Our special thing, every year, is to drive from here to upstate New York. We have a log cabin cottage on the shore of Lake George, and Barbara (who is an preschool educational aide during the school year) is able to spend the whole summer there. I fly back to California to work on Galileo and take care of our cat Shadow at home, then rejoin Barbara at the end of the summer. It is very relaxing to canoe and hike in the Adirondacks, but mainly just to experience rural and small town life for a week at either end of the summer. On our drives to and from New York, we travel different routes and visit family members and friends who live in different states.
Even during vacations, I give a thought or two to JPL. This happens when I hear on the radio about one of our projects, such as Galileo's collecting data about the Shoemaker-Levy comet collision with Jupiter several years ago. Or the loss of the Mars Observer spacecraft which dominated the radio news all the way across the country. This last summer, three days from home, I heard in Texas that Galileo had experienced a "safing" event (meaning that there was some problem with the spacecraft, and it had put itself into a "safe" state, waiting for instructions from Earth). I knew there was work waiting for me to return. Telecom work is never done and not usually routine.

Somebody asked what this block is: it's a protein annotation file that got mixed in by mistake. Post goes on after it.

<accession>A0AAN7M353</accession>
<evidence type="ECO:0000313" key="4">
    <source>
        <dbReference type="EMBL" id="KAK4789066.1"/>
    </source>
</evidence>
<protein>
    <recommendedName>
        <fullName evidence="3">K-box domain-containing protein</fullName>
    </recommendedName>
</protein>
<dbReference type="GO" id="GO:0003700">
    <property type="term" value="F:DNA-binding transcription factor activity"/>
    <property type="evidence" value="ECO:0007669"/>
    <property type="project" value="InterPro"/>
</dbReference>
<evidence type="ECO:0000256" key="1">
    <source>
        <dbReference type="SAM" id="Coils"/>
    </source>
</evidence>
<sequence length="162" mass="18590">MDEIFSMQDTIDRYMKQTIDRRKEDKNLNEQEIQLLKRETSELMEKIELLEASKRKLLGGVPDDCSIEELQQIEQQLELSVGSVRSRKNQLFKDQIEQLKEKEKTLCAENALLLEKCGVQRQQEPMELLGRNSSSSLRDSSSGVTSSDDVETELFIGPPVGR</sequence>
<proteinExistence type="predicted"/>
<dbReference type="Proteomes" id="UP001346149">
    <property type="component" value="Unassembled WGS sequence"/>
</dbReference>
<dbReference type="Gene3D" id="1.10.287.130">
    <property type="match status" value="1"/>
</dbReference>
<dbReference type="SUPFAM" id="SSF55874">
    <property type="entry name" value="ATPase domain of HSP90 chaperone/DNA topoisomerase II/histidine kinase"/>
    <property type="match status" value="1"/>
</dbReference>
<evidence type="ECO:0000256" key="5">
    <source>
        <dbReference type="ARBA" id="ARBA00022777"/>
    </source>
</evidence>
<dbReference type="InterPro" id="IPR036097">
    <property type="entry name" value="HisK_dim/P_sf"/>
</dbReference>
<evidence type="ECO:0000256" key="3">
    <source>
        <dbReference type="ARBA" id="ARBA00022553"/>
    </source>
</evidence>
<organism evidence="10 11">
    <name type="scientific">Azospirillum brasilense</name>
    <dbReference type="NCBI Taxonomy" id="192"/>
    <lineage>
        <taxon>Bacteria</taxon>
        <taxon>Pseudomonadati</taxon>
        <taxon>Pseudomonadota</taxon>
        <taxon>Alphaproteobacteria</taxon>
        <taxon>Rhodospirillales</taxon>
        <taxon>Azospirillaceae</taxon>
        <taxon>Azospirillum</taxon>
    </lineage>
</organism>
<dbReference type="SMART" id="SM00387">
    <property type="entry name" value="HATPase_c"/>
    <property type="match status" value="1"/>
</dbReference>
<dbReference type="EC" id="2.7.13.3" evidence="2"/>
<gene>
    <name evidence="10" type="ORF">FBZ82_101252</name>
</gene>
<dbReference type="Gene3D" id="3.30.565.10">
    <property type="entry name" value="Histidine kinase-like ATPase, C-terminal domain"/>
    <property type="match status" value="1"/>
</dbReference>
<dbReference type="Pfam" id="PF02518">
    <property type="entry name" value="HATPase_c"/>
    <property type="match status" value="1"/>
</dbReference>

There are bitter disappointments in any job. As you may know, the spacecraft's main antenna (also called the high gain antenna) failed to fully open. Telecom was involved in special tests and sequences to try to get the high gain antenna to open. We then worked to see what the best possible mission could be when the antenna stubbornly failed to deploy despite the cleverest ideas by the brightest people. The antenna that we're currently using (the low gain) sends data at a much slower rate, so we're getting far less data than originally planned. However, nothing on Galileo matches the devastation I felt when I saw the explosion of the Shuttle Challenger and learned of the deaths of its crew. I saw this on TV during a Galileo training session. Those of us in the room were stunned.
The last three years, telecom has been involved in the testing of two brand new ground receiving systems. The most recent new system was operated with the Galileo signal for the first time last year. At the same time, the Galileo signal was substantially changed (it now has a new coding scheme and new data rates). There is always something new to learn, like the interaction of the new data system with the effects of the sun's plasma on the signal (I wrote a journal on this topic).
Many of our days, and nights, are long here. More often than not, we end our day tired but reflecting on the events that made that day special, exciting, or fun. I know that being part of "Online from Jupiter" is going to be fun.